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On the Water – Ilene Little. The Tipton family decided to spend their Spring Break in two different locations. Dad and son came to Panama while mom and daughter opted for Rome. Two journeys; two very different worlds. March 10th saw Mary Daly and 15-year old Lilly off to Rome for a week. A day later, Paul and 17-year old Martin headed to Panama for a four day and three night survivor adventure with the Sailing Club Panama.
Martin’s interest in sailing and in boats drew him and his dad to Panama. “I plan to get a degree in mechanical engineering and for a graduate program, I want to focus on marine engineering and eventually to specialize in some field related to building boats,” he said.
Martin was 12 years old when he began building boats, starting with a little catamaran out of big plumbing pipes for hulls, and progressing to wood-hulled boats, which he used to sail on Long Island Sound. Currently, he’s building a trimaran.
Lilly’s choice to travel with her mom to Rome mirrors her interest in traveling and exploring cities.
Martin planned their sailing trip on a 16’ Bahia Laser sailboat to explore and camp out on the small islands in Panama’s Pearl archipelago. They would live off what they could bring with them or catch to cook for their meals. Their guide was Jacob Baró, one of the owners of Sailing Club Panama.
Martin was the helmsman for the entire trip. “I sailed at least 90% of the time, “said Martin, “Jacob only took the tiller when I got tired, and dad took a turn at the tiller for about an hour or two.”
A Bahia is a small racing class day-sailor with about 12” of freeboard. With three guys onboard, twelve gallons (50 liters) of drinking water, a tent, a sleeping hammock and cooking essentials, there isn’t a lot of room for provisions. It’s a small boat, “It’s intimate,” quipped Paul.
“There were a lot of things about Paul and Martin’s trip that we would have loved and enjoyed,” said Mary, “but we didn’t really want to be on a little boat with five people in close quarters for a week, and we weren’t sure we wanted to sleep out under the stars every night of our vacation.”
Paul was a little hesitant about the concept of four days surviving at sea, “but I certainly knew that both Martin and Jacob are good sailors, so I really didn’t feel out of my comfort zone on the boat,” he said.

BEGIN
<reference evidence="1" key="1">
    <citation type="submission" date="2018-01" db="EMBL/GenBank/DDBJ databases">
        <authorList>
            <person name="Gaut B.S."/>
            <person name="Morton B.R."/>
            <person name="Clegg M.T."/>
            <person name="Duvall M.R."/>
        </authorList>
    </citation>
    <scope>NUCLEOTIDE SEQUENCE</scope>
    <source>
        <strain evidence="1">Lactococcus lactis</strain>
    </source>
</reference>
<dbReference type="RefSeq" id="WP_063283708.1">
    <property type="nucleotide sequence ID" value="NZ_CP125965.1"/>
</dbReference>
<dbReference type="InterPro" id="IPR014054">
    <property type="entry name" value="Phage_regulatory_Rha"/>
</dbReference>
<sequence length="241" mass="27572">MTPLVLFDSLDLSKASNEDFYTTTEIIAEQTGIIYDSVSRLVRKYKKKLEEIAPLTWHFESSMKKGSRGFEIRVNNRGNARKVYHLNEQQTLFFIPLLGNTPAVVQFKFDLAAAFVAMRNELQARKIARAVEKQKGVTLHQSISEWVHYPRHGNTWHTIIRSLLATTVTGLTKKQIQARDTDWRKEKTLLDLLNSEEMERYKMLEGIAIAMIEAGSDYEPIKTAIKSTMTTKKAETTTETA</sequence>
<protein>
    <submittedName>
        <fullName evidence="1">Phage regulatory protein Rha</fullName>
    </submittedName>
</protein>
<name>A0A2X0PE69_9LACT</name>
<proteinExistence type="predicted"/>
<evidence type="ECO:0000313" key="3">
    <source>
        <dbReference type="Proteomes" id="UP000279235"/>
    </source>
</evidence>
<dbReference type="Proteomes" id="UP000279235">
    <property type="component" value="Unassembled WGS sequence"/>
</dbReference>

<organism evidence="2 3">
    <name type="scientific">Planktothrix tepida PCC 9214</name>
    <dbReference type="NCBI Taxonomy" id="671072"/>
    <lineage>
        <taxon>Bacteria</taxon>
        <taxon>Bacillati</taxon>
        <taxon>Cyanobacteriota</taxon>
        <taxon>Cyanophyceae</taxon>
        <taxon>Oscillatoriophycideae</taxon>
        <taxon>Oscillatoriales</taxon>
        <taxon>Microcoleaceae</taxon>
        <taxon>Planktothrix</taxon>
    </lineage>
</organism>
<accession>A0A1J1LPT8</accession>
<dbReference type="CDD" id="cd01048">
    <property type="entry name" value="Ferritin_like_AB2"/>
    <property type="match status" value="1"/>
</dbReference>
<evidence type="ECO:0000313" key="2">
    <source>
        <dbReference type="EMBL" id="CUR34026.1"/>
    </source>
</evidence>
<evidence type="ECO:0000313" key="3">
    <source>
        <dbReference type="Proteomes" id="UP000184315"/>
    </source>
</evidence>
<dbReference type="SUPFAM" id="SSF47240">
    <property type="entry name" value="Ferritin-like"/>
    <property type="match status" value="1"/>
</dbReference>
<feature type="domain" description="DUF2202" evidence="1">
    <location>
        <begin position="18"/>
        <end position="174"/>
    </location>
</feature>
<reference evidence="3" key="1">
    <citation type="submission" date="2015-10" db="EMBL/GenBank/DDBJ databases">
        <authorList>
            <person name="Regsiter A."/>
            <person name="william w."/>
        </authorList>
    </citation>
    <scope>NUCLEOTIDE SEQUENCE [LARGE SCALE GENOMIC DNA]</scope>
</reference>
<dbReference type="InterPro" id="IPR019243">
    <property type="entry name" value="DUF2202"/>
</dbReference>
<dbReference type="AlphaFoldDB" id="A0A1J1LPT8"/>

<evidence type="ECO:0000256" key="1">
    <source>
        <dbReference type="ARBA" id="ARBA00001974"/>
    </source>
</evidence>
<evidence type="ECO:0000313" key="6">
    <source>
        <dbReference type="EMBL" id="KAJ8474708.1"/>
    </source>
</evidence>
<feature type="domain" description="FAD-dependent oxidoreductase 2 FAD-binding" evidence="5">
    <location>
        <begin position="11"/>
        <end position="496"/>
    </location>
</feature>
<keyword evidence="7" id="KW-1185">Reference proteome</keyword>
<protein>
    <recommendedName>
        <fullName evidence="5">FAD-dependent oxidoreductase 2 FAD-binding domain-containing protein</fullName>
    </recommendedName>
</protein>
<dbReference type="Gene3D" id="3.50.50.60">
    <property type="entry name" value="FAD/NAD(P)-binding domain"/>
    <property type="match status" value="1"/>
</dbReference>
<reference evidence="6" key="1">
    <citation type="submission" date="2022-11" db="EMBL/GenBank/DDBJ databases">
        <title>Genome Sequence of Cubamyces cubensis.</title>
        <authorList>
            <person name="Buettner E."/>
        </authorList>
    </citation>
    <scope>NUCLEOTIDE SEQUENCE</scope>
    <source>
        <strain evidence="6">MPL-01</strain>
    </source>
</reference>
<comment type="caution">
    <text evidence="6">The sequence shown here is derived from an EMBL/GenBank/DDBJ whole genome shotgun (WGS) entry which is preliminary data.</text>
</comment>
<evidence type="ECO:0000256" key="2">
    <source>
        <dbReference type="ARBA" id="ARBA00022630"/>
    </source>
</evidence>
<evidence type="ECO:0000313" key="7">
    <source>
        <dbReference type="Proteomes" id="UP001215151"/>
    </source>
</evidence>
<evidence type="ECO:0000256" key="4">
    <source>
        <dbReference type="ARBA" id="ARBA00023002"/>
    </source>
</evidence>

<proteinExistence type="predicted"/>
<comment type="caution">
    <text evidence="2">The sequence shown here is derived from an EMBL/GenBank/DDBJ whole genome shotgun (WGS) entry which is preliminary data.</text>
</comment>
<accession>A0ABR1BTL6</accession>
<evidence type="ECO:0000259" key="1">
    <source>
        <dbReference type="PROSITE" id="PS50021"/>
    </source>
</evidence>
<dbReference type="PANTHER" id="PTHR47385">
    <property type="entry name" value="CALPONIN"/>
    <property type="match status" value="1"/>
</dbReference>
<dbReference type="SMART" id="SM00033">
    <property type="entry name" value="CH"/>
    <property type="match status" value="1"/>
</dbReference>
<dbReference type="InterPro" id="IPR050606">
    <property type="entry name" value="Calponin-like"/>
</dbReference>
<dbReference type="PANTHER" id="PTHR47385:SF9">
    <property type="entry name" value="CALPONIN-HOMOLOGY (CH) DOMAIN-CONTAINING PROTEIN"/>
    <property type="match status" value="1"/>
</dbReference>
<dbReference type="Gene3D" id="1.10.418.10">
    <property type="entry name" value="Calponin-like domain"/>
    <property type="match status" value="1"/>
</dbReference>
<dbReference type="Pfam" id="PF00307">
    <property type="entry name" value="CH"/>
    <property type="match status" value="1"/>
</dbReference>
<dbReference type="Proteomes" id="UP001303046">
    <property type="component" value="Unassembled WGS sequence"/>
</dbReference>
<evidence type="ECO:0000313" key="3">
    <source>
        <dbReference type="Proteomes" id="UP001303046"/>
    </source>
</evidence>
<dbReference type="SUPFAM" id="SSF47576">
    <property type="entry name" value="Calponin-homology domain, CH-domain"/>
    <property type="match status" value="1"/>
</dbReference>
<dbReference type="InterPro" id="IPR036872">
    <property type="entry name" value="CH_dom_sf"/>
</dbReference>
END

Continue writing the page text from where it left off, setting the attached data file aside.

“Dad liked the camping part of the trip, but I’d say the sailing part was really what I was attracted to,” said Martin.
Martin described one day sailing north of Isla Del Rey in the late afternoon when the wind and the seas started building. “The five-gallon water container flipped over and was draining out into the ocean,” said Martin, “but it was tied to the boat, so we retrieved it.”
“That was probably the roughest seas we encountered on the trip,” said Paul, “We were moving very fast and we had a fish in the boat too, so it felt like there were ten things going on at the same time.”
This Survivor Tour that Jacob does is amazing. Any adventurous soul should do this.” Information on the trip can be found at http://www.forca3.net/panama/adventures/.
One of the unexpected delights of the trip was making ceviche underway. “We had chopped onions and limes all ready to go, so we’d mix it all with some cumin, and 45 minutes later we’d be eating ceviche from the fish we had just landed. We never stopped sailing,” said Paul.
Meanwhile in Rome, Lilly led them to places where they sampled as many antipasto appetizers as possible. “We ordered a lot of steamed mussels and also beautiful fresh sardine and because it was artichoke season we tasted them roasted, fried, and all kinds of ways.”
“This year, because of the difference in interests, we had ‘a vacation divorce,” quipped Paul. “But we missed each other and next year we’ll be going somewhere all together,” said Mary.
A video of the tour made by Martin can be viewed at https://youtu.be/trDWvBH5qfs.